Fredrik Croona, the man behind acts Menschdefekt, ex-Project Rotten and Cynical Existence returns with his third solo outing in the form of 'This Is Goodbye'. Croona may be more well known for his more aggrotech orientated projects, but his solo work has seen him explore styles such as futurepop, trance and ebm as well to create far more diverse offerings and sowing off a wider range of songwriting skills.

'This Is Goodbye' sees the return of those familiar elements but at the same time twists them into darker territory than on the previous two releases. The effect of which as a more mature and actualised feel than the last two outings.

Songs such as 'As I Opened My Eyes (Feat. Ruined Conflict)', 'Leave Me Behind', 'Lies (Feat. Adoration Destroyed)', 'This Life', 'Lida (2017 edit), 'You're Never Alone', and 'Diabolical Intent (2017 Edit)' provide the album with a backbone of polished melodies, strong dance beats and a mix of clean and distorted vocals that nicely switches up the feeling of the album.

However, the instrumental tracks that bookend the album – 'Into The Unknown (Feat. Worms Of The Earth) and 'This Is Goodbye (Feat. Cold Therapy)' – as well as the central track 'My Bleeding Heart', are just as interesting as the more club-friendly core tracks. They set the pace for the album with their more ambient elements mixed with purer electro-industrial to create a more ominous atmosphere that reverberates through the rest of the tracks.

In terms of the production this again sees a nice development from Croona's previous solo releases. Although his heavier work with Cynical Existence is arguably more polished, this album takes more risks and the production responds well to keep things going in the right direction.

This is perhaps the most solid solo album from Croona to date. One that continues to see his scope and ambition grow beyond the realms of the genre constrictions of Cynical Existence and alows him more room to experiment. It's an experiment that is going really well and hopefully the title isn't an indication that he is saying goodbye to his solo work when it begins to hint at yet more interesting directions to explore.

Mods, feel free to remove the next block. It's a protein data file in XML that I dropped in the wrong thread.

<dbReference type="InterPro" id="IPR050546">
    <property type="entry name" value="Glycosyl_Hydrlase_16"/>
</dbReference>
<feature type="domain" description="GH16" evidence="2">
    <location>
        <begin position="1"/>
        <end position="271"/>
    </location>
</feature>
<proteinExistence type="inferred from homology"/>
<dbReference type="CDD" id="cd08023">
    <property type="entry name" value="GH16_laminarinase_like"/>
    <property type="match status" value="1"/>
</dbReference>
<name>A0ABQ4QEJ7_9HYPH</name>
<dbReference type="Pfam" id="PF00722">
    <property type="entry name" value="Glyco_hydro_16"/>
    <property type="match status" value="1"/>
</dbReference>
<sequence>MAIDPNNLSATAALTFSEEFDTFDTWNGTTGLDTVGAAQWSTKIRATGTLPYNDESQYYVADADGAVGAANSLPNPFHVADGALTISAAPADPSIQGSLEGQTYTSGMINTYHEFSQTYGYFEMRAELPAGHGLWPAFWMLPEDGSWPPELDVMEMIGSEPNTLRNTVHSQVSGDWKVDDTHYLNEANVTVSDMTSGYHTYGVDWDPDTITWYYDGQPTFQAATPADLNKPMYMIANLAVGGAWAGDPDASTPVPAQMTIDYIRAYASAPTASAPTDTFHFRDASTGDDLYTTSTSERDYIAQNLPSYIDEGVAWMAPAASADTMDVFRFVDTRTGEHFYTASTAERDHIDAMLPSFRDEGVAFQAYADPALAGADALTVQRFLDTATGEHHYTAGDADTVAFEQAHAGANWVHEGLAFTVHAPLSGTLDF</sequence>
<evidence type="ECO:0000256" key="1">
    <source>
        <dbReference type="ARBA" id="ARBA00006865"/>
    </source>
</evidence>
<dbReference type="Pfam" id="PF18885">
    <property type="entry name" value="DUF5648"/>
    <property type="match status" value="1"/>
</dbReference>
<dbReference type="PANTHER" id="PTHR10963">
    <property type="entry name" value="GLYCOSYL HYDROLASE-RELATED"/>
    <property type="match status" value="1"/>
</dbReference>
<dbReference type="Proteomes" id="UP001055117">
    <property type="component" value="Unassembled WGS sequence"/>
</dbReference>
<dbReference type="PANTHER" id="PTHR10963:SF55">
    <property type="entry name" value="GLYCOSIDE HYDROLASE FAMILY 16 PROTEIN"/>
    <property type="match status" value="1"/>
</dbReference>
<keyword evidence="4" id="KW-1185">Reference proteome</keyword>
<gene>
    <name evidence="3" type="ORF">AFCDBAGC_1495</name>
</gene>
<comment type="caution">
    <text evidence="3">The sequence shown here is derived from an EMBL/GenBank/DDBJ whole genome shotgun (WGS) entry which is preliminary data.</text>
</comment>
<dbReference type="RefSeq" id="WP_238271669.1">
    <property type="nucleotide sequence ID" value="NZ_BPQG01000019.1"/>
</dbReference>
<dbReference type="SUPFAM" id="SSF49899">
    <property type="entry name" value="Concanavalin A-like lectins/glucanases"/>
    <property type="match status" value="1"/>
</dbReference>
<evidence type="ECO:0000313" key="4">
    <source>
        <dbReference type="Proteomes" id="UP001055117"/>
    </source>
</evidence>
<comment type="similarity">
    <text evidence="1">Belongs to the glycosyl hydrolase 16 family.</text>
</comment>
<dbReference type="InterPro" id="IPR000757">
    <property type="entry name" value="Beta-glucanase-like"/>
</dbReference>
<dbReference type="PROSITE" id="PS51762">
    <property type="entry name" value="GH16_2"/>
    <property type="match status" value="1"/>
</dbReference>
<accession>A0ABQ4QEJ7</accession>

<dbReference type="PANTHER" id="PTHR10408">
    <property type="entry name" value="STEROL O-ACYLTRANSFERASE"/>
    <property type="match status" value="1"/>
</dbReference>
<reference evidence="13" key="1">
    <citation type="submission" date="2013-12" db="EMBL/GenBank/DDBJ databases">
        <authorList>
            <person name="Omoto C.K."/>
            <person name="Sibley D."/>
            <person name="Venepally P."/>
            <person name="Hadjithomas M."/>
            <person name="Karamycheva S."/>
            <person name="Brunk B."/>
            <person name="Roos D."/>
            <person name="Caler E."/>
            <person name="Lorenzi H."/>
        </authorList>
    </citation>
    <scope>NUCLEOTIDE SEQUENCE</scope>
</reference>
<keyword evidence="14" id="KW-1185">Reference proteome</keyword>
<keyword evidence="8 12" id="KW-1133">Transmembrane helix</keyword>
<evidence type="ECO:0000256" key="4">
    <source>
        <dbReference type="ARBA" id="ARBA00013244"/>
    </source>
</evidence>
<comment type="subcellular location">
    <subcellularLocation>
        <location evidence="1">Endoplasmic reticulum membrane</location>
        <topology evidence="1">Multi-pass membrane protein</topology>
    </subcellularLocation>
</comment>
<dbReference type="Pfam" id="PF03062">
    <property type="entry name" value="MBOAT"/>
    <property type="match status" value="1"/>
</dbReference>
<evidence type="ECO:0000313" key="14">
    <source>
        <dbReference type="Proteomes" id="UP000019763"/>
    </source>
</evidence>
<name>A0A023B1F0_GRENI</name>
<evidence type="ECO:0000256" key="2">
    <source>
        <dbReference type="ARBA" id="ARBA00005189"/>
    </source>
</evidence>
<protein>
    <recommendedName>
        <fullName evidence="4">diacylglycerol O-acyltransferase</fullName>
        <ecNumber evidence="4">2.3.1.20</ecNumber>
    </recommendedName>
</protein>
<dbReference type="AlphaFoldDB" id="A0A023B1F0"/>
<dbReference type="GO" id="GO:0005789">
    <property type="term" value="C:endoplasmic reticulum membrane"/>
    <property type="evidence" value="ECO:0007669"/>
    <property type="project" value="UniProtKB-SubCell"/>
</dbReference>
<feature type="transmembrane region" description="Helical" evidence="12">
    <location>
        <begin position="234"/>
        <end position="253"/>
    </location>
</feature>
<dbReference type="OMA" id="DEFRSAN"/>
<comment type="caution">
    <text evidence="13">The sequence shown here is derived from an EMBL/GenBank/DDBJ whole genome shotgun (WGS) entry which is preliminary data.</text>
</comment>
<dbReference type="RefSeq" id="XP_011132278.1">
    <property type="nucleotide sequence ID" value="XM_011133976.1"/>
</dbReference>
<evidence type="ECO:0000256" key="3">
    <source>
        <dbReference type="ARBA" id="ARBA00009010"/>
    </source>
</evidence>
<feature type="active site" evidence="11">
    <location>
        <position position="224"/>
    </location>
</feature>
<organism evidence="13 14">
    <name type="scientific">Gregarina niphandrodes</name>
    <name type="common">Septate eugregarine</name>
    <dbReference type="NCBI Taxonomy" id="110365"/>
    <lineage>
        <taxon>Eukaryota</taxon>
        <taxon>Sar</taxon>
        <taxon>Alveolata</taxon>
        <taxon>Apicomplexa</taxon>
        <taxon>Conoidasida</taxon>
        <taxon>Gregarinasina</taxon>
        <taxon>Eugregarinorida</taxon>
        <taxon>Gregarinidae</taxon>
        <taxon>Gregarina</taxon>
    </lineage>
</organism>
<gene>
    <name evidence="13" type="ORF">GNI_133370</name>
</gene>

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Review: Bell Witch – 'Mirror Reaper'

'Mirror Reaper'

Sometimes epic is the only word that can truly do an album justice. And this is one of those cases. Bell Witch return with their third full-length album 'Mirror Reaper', comprised of one single track spanning 83 minutes of sludgy yet ambient funeral doom with added emotional weight from the untimely loss of Adrian Guerra, who died during the writing process. The album is a monolithic beast that requires time and dedication to give it the attention it requires, so perhaps not one for those whose dedication to songs wanes at the ten minute mark.

'Mirror Reaper' is a heavy, numb and exhausting album. It's like a journey into the underworld – cavernous yet claustrophobic. The song evolves and twists throughout it's journey eventually with the second half reflecting back on the previous bulk of the composition. It is a rewarding experience without a doubt, but one that definitely requires stamina from the listener. Atmospherically there is a warmth to this album, especially when the organ and the vocals come through above the guitar and drums that makes this very poignant yet comforting to listen to.

There are some portions that could have been potentially trimmed back for times sake that wouldn't have effected the overall atmosphere and power of the piece. But when you go over the 60 minute mark, what's the point in compromising.

Production-wise, with it's heavy ambient leanings combined with its funeral doom pacing the song could have very nearly seen elements bleed together to just become a drawn out drone track. But it avoids this and through the composition coupled with the way the mix ebbs and flows, it takes on a more prog feel to it, particularly after the 50 minute mark.

This is a stunning album that really pushes what the band have done previously. It's a fitting tribute to a fallen member and a great example of uncompromising ambition is seen through to the end. Again not an album for casual listening, but one that is genuinely rewarding if you have the time to sit quietly and see it through to the end.

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Thursday, 5 October 2017

Review: Clara Engel – 'Songs For Leonora Carrington'

'Songs For Leonora Carrington'